Toward a global calibration for quantifying past oxygenation in oxygen minimum zones using benthic Foraminifera
- 1Aix-Marseille Université, CNRS, IRD, Coll France, INRAE, CEREGE, Aix-en-Provence, France
- 2Shirshov Institute of Oceanology, Russian Academy of Sciences, Moscow, Russia
Correspondence: Martin Tetard (firstname.lastname@example.org)
Oxygen minimum zones (OMZs) are oceanic areas largely depleted in dissolved oxygen, nowadays considered in expansion in the face of global warming. To investigate the relationship between OMZ expansion and global climate changes during the late Quaternary, quantitative oxygen reconstructions are needed but are still in their early development.
Here, past bottom water oxygenation (BWO) was quantitatively assessed through a new, fast, semi-automated, and taxon-independent morphometric analysis of benthic foraminiferal tests, developed and calibrated using WNP (western North Pacific, including its marginal seas), ENP (eastern North Pacific), and ESP (eastern South Pacific) OMZ samples. This new approach is based on an average size and shape index for each sample. This method, as well as two already published micropalaeontological techniques based on benthic foraminiferal assemblages' variability and porosity investigation of a single species, was calibrated here based on availability of new data from 45 core tops recovered along an oxygen gradient (from 0.03 to 2.88 mL L−1) from the WNP, ENP, EEP (eastern Equatorial Pacific), ESP, SWACM (southwest African continental margin), and AS (Arabian Sea) OMZs. Global calibrated transfer functions are herein proposed for these methods.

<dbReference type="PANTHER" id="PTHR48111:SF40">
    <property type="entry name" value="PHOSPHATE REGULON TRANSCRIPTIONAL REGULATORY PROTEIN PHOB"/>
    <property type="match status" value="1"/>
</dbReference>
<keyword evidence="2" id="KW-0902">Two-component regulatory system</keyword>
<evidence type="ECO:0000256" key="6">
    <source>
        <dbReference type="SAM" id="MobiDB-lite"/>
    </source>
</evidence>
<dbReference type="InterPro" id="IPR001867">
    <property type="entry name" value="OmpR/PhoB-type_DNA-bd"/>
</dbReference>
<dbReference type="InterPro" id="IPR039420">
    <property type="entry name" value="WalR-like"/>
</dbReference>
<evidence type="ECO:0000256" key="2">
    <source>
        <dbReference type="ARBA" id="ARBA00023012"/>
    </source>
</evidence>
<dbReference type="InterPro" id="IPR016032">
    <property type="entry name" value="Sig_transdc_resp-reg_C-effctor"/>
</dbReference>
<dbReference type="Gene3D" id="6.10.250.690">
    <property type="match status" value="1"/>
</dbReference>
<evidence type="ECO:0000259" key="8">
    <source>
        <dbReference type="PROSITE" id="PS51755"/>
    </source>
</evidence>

These micropalaeontological reconstruction approaches were then applied to a palaeorecord from the ENP OMZ to examine the consistency and limits of these methods, as well as the relative influence of bottom and pore waters on these micropalaeontological tools. Both the assemblage and morphometric approaches (which are also ultimately based on the ecological response of the complete assemblage and faunal succession according to BWO) gave similar and consistent past BWO reconstructions, while the porosity approach (based on a single species and its unique response to a mixed signal of bottom and pore waters) showed ambiguous estimations.
Oxygen minimum zones (OMZs) are defined by a dissolved oxygen content of water lower than 0.5 mL L−1 (= 20 µmol kg−1; Gilly et al., 2013) mainly due to a combination of two factors: (1) a high oxygen consumption rate by biotic remineralization of the organic matter originating from primary producers during its slow sedimentation in nutrient-rich environments and (2) limited physical regeneration due to a slow oceanic circulation (Wyrtki, 1962; Paulmier and Ruiz-Pino, 2009; Gilly et al., 2013; Praetorius et al., 2015). These areas have expanded over the past 50 years (they now represent about 10 % of the global oceans' volume), and further deoxygenation is expected from now until the end of the century (Stramma et al., 2008, 2010; Gilly et al., 2013; Bopp et al., 2017; Breitburg et al., 2018) as a result of global warming (e.g. Moss et al., 2008). Due to OMZs' implications for structuring modern ecosystems, biodiversity, and fisheries and their relationship with climate change, the carbon pump, and the carbonate system, the investigation and quantification of past bottom water oxygenation (BWO) is key to understanding their behaviour in a context of global warming and to predicting their future evolution (Paulmier and Ruiz-Pino, 2009; Gilly et al., 2013; Gilbert, 2017; Breitburg et al., 2018; Levin, 2018).